Despite suffering severe injuries in the worst air race accident in the U.S. in more than a half a century, some victims have told their lawyer they would like to attend future races.
"I just look at them, shake my head and say, 'You are absolutely nuts,'" said Houston attorney Tony Buzbee, who represents 16 injured victims and families of people killed at an air race in Reno, Nev., in September.
Eleven people died and about 70 more were badly injured after a souped-up World War II-era warbird crashed in front of VIP boxes, sending shrapnel into the crowd.
That some victims would still support such events and return to them underscores the powerful fascination of air shows and races, which are built around pilots and performers engaged in extreme risk-taking.
More than 10 million people attend U.S. air shows every year. But what level of risk is acceptable for both the public and the pilots? And can safety improvements be made to reduce that risk while still permitting daredevil performances?
The National Transportation Safety Board is holding a hearing Tuesday to help answer those questions. The hearing is separate from the board's investigation of the Reno accident. Officials for the Reno Air Racing Association, which sponsors the races, are scheduled to testify.
Since 1986, there have been 152 air show and air race accidents in the U.S., including 75 fatal ones, according to the board. But, except for the Reno race, none involved spectator deaths.
"When it comes to spectator fatalities, their record is very good in the United States," said the board's head, Deborah Hersman. "But any fatalities lead us to question how we can improve."
Industry officials draw a sharp distinction between the Reno air races and the other nearly 350 air shows held around the country each year.
The Reno races are the only ones of their type held anywhere in the world. A group of planes flies wingtip-to-wingtip as low as 50 feet off the sagebrush at speeds sometimes surpassing 500 mph. Pilots follow an oval path around pylons, with distances and speeds depending on the class of aircraft.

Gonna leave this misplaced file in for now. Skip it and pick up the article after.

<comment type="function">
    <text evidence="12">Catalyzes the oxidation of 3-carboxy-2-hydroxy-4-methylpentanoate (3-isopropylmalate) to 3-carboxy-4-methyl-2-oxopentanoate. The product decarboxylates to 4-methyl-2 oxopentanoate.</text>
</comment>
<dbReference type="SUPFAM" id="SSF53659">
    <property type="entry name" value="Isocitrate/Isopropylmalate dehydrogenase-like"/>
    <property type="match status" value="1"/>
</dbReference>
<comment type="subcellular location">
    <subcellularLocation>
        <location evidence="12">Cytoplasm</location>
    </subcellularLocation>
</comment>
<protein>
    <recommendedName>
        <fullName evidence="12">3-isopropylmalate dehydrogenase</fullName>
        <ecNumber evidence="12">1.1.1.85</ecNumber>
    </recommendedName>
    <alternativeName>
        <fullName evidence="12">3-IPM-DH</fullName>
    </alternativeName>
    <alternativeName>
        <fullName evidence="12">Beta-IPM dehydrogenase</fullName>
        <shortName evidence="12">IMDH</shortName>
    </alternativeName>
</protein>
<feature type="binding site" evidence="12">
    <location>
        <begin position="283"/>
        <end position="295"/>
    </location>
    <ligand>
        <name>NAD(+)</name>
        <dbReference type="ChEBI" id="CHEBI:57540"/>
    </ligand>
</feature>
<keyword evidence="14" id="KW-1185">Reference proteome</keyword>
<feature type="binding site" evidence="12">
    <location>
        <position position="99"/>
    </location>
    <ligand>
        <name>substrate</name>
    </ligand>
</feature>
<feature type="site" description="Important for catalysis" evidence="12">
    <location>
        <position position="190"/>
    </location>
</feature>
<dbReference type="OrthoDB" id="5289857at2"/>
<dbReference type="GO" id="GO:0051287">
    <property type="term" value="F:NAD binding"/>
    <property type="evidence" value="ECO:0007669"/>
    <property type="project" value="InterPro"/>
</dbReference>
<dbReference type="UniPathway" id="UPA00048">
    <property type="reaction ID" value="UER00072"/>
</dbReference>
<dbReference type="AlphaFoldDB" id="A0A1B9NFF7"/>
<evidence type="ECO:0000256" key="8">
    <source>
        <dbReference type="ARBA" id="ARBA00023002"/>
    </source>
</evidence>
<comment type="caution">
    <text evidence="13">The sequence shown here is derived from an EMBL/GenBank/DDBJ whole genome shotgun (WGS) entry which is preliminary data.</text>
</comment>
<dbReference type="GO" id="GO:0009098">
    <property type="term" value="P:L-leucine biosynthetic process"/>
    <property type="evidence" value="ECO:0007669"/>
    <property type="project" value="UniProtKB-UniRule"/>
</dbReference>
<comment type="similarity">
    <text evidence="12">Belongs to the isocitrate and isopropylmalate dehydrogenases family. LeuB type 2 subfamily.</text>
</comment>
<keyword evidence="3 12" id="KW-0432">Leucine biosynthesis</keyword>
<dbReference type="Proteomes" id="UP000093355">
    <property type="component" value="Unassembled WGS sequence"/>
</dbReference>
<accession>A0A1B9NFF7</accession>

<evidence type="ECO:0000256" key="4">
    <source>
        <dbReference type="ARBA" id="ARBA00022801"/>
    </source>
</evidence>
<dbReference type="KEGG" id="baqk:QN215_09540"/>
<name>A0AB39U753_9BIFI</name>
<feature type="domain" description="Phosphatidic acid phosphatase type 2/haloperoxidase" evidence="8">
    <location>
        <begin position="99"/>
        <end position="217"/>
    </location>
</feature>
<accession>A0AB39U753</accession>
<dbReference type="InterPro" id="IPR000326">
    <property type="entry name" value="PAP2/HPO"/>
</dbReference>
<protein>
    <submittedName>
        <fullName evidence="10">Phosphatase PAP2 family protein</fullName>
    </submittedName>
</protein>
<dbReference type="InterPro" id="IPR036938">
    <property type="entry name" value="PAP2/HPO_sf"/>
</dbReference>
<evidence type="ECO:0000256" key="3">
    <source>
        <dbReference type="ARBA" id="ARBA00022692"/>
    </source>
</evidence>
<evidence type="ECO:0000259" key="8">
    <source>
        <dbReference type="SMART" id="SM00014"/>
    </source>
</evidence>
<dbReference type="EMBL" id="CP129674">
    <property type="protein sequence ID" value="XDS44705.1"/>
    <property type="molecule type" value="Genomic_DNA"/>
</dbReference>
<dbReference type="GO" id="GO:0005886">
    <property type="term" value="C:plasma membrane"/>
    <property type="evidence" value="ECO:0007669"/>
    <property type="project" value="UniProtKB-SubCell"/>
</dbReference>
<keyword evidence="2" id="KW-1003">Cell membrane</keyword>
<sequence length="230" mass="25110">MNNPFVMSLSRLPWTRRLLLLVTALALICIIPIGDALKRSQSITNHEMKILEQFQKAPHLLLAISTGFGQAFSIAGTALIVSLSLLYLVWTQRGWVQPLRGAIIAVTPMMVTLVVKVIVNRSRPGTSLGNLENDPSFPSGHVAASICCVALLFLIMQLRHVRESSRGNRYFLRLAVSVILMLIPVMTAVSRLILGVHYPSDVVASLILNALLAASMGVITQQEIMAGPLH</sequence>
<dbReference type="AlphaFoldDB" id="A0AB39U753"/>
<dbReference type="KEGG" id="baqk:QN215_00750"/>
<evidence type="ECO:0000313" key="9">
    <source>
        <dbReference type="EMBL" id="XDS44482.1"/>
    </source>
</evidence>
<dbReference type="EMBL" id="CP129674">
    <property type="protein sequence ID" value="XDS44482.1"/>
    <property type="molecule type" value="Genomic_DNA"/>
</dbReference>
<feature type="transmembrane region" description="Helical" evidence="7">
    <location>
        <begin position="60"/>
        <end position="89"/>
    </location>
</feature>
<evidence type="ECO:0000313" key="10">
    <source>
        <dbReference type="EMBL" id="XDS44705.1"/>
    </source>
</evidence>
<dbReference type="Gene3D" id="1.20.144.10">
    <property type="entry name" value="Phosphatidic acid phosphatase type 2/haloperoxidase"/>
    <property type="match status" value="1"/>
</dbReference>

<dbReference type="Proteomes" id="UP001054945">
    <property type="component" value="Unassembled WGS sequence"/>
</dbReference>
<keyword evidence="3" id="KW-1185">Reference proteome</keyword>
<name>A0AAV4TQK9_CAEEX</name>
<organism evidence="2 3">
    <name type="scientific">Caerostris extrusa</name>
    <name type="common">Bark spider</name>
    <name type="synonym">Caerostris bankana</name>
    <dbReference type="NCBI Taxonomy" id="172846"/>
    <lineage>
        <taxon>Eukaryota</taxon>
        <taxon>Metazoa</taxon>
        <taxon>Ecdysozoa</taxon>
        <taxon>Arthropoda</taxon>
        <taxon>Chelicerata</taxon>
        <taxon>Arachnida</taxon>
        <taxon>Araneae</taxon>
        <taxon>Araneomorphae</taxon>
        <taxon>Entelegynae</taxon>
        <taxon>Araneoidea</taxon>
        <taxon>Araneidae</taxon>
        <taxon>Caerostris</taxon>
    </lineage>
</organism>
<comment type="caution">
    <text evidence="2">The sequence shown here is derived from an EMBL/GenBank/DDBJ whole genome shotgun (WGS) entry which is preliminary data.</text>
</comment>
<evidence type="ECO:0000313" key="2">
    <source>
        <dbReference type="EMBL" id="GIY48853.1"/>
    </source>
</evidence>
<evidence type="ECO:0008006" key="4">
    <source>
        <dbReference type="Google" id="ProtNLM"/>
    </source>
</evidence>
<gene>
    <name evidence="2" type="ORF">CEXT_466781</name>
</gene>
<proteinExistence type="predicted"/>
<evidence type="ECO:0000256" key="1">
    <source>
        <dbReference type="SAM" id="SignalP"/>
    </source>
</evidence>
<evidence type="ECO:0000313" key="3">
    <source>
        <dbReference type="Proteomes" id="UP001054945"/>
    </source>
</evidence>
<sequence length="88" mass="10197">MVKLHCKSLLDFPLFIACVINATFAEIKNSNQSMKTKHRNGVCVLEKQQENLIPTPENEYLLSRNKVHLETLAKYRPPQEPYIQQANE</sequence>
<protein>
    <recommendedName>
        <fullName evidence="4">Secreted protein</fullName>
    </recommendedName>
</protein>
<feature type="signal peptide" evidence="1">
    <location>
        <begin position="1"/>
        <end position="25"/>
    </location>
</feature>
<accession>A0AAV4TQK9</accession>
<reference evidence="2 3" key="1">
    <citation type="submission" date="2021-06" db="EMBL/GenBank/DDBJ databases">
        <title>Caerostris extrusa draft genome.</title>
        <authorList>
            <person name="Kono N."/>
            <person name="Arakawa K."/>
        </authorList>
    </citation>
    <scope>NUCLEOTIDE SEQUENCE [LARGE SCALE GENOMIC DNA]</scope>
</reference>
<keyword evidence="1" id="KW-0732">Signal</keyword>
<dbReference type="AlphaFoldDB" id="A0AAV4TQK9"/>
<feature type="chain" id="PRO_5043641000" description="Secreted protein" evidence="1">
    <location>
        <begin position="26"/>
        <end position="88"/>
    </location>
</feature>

"We're just like NASCAR in the sky," said race spokeswoman Valerie Miller.
The Red Bull Air Race World Championships, the only other air race series, was canceled for this year and next year before the Reno accident. Those races are significantly different from the Reno races, with one plane at a time flying a course around pylons vying to achieve the best time.
Critics of the Reno air races contend they are more dangerous than the typical air show where aerobatic stunts are performed. Air show regulations require planes to follow a course parallel to the grandstands so that the direction and energy of the planes is never pointed directly at the crowd. In the air races, they say, there is a point, usually just before the home stretch, when planes briefly turn in the direction of spectators.
"When you think about the aircraft, in many cases highly modified aircraft, going over 500 mph 50 or 100 feet off the ground in the area of thousands of people, I think common sense would tell you, man, that sounds on its face just very dangerous," Buzbee said. While some of his clients support continuing the races, others say they feel strongly they should be ended, he said.
Before the Reno accident, the last U.S. spectator fatalities were at an air show in 1951 in Flagler, Colo., where 20 people were killed. That accident led to significant changes in the way air shows are staged, including a requirement that grandstands are kept a distance of 500 feet to 1,500 feet from planes depending upon the aircraft.
The requirements were strengthened after 67 people were killed and another 350 injured in 1988 at a U.S. Air Force base in Ramstein, Germany, after the midair collision of an Italian Air Force team performing stunts. Wreckage from the collision landed on spectators. Planes are no longer allowed to fly over crowds at U.S. shows.
"The good news is after that accidents safeguards that were put in place have protected the audience ever since," said John Cudahy, president of the International Council of Air Shows.
Michael Barr, an expert on aviation safety and former U.S. Air Force fighter pilot who used to help plan air shows, said the Reno accident is an exception that will probably wind up being attributed to a problem with the aircraft rather than the nature of the air races.
"When you look back at the hundreds and hundreds of air shows there are and how few fatalities there are, this one is just the 100-year flood," he said.